State failure over murdered lawyer Rosemary Nelson

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The Independent Online

A public inquiry into the murder of solicitor Rosemary Nelson in Northern Ireland will today release its findings 12 years after she was killed in a loyalist bomb attack.



The state failed to protect high-profile solicitor Rosemary Nelson before her murder by loyalists in Northern Ireland but did not collude in her killing, a major public inquiry has found.



The hard-hitting report found no evidence of a direct role in the car bomb attack 12 years ago, but it said it could not rule out the possibility of involvement by a rogue element of the security forces.



The inquiry, which cost £46.5 million, concluded that Royal Ulster Constabulary (RUC) officers publicly abused and assaulted the solicitor, and it believed police intelligence on the 40-year-old mother of three had leaked out.



Before her death on March 15 1999, the lawyer, who worked on a number of controversial cases including those of suspected republican terrorists, had alleged police intimidation.



Those claims gained international attention and the report found police had made "abusive and threatening remarks" about the solicitor.



The public inquiry found that the state "failed to take reasonable and proportionate steps to safeguard the life of Rosemary Nelson".







Current chief constable of the Police Service of Northern Ireland (PSNI) Matt Baggott apologised for police failings.



"The inquiry has produced a lengthy and critical report which I respect, and that we now need to study carefully," he said.



"It has found that Rosemary Nelson was not given the attention, impartial treatment or protection that was her right and the responsibility of policing to provide.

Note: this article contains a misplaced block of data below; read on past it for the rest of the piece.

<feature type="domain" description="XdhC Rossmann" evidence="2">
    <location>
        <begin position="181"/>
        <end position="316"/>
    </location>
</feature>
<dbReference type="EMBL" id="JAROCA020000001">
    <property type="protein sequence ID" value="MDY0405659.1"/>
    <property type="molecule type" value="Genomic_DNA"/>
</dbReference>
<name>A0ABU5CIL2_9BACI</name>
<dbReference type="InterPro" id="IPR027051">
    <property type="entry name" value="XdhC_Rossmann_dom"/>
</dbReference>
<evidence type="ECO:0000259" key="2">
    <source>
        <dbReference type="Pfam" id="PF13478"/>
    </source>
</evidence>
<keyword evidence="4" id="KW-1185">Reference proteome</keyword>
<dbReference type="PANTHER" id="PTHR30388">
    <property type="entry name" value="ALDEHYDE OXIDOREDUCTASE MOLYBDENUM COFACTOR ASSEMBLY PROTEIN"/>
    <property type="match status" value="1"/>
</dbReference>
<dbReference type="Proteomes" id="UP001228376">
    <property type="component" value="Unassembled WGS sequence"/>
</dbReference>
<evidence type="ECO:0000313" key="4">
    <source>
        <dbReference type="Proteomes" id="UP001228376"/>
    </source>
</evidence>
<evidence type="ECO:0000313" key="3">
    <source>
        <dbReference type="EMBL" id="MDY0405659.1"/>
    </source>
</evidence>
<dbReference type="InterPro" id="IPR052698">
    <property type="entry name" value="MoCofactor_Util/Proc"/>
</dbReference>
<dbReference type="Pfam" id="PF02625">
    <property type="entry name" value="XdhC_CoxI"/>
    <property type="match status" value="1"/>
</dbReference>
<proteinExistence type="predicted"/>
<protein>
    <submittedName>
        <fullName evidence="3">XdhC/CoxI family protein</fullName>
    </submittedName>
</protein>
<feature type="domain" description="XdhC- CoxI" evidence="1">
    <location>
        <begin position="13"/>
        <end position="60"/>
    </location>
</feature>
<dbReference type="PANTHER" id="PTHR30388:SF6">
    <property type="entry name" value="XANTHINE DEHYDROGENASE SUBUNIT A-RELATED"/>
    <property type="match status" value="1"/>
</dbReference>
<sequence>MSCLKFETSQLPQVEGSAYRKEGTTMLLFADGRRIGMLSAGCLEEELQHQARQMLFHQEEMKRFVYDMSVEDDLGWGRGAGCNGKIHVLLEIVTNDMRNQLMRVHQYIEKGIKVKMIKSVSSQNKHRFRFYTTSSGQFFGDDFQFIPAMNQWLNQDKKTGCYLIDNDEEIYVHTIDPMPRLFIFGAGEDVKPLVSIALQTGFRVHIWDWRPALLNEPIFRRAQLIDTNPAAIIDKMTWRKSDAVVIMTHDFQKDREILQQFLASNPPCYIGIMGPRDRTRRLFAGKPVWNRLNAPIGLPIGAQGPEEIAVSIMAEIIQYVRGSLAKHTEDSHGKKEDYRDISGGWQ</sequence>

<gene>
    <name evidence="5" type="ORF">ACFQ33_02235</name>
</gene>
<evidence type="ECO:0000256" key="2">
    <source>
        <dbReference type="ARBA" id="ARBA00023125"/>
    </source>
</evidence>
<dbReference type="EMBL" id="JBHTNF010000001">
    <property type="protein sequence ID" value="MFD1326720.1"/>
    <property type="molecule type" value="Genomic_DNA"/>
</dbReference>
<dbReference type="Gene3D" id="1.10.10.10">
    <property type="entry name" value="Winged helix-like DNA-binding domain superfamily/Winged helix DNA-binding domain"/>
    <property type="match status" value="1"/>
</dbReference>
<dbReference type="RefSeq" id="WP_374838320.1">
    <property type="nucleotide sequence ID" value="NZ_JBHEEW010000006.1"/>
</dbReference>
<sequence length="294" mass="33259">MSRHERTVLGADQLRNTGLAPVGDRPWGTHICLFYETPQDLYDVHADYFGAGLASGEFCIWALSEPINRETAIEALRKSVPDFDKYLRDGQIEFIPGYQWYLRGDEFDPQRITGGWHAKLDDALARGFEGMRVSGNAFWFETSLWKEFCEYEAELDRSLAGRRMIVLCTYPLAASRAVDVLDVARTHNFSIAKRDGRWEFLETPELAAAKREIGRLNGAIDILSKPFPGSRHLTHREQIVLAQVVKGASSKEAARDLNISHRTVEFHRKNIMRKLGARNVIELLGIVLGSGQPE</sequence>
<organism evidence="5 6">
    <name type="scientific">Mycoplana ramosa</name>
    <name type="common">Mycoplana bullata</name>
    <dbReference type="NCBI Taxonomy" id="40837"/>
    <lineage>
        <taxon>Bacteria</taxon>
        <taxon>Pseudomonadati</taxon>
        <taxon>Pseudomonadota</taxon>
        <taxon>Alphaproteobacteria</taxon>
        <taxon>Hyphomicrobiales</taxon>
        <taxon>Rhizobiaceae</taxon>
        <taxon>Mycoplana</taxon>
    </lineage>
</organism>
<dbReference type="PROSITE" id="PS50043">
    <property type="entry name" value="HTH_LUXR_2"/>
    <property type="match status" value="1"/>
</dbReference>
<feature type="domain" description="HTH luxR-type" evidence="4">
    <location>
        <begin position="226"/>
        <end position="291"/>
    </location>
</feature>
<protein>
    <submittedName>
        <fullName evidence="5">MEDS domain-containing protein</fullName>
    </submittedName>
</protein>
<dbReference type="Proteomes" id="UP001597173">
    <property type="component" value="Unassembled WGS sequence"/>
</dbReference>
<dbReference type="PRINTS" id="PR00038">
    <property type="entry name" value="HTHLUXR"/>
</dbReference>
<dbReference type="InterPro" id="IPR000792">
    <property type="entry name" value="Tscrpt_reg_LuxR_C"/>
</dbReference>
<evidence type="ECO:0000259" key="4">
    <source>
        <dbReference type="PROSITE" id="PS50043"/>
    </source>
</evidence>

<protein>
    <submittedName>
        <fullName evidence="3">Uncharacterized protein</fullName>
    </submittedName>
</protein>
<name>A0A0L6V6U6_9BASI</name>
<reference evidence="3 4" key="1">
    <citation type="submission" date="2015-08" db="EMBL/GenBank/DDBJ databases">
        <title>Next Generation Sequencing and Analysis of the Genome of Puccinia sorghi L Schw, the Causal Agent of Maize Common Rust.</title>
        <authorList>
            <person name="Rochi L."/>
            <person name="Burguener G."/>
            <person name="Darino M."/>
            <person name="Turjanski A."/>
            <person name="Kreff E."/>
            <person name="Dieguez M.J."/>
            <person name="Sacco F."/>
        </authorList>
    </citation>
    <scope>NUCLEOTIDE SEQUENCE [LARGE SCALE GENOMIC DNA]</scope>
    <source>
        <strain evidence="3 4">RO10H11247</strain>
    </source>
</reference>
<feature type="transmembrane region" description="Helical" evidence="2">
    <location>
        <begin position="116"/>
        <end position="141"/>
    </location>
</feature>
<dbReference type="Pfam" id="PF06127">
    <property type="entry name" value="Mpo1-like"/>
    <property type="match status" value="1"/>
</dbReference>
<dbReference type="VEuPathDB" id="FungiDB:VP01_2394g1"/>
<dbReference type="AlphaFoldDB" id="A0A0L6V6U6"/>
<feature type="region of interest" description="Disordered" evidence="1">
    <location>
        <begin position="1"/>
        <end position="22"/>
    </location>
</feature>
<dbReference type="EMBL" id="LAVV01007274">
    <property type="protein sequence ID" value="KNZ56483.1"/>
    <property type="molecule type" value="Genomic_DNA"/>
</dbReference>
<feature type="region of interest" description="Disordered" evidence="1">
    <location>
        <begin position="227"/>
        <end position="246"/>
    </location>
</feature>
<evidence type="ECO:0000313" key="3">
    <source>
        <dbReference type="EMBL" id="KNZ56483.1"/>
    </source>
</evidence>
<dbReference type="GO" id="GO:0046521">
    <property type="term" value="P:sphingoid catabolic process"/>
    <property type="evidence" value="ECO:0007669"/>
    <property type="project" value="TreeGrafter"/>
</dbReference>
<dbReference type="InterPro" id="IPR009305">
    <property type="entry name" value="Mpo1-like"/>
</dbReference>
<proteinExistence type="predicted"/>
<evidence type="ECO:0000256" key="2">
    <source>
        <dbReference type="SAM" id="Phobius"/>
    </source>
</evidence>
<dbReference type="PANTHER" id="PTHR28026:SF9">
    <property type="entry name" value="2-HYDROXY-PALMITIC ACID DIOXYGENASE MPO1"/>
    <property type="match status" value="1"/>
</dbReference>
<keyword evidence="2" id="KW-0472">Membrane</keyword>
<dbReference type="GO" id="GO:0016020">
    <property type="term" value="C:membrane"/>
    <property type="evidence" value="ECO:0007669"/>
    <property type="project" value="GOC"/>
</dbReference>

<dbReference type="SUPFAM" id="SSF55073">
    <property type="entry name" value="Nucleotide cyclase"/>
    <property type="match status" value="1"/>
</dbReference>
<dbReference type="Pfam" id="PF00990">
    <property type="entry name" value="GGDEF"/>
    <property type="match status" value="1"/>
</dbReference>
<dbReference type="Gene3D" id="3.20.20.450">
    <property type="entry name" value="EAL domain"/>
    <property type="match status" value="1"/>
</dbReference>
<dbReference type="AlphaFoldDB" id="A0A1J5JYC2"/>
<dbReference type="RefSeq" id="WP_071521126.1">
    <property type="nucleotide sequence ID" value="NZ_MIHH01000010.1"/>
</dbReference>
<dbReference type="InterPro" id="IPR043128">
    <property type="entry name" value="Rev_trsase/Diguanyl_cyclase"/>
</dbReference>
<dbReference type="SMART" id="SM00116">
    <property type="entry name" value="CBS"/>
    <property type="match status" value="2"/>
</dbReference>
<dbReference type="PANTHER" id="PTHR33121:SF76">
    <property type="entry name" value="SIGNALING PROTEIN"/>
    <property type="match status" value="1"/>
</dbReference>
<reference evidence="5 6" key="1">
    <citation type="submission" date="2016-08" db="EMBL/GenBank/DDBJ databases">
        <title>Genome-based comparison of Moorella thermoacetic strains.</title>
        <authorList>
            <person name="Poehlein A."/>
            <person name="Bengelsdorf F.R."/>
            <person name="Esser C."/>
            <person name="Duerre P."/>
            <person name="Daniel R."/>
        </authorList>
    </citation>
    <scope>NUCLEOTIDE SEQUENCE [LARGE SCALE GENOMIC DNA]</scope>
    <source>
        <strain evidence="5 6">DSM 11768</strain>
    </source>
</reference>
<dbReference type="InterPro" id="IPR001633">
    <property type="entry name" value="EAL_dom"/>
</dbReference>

"Where there are inadequacies and failings identified, I apologise to her family and friends, and on behalf of the police service, I am sorry."









Secretary of State Owen Paterson presented the report to the House of Commons and noted its finding that there was "no evidence of any act by or within any of the state agencies ... which directly facilitated" the killing.



Mr Paterson said: "I am profoundly sorry that omissions by the state rendered Rosemary Nelson more at risk and more vulnerable. It is also deeply regrettable that despite a very thorough police investigation no-one has been charged for this terrible crime."



But the Labour Party at Westminster, plus the nationalist SDLP and Sinn Fein in Belfast, accused Mr Paterson of playing down the more serious aspects of the report findings.



The 700 word report included two and a half pages of conclusions which list its key findings.



In said it believed that RUC intelligence on Mrs Nelson had leaked out and, whether the information was correct or not, it had "increased the danger to Rosemary Nelson's life".



The report authors also believed the claims made by Mrs Nelson before her death, that policemen had threatened her during interviews with her clients. They added: "This became publicly known and would have had the subsequent effect of legitimising her as a target in the eyes of loyalist terrorists."



The report also concluded:



:: Mrs Nelson's involvement in high profile cases involving nationalist and republican clients made her "an obvious trophy target".



:: RUC management "failed to intervene" to prevent officers "uttering abuse and threats to defence solicitors, including Mrs Nelson".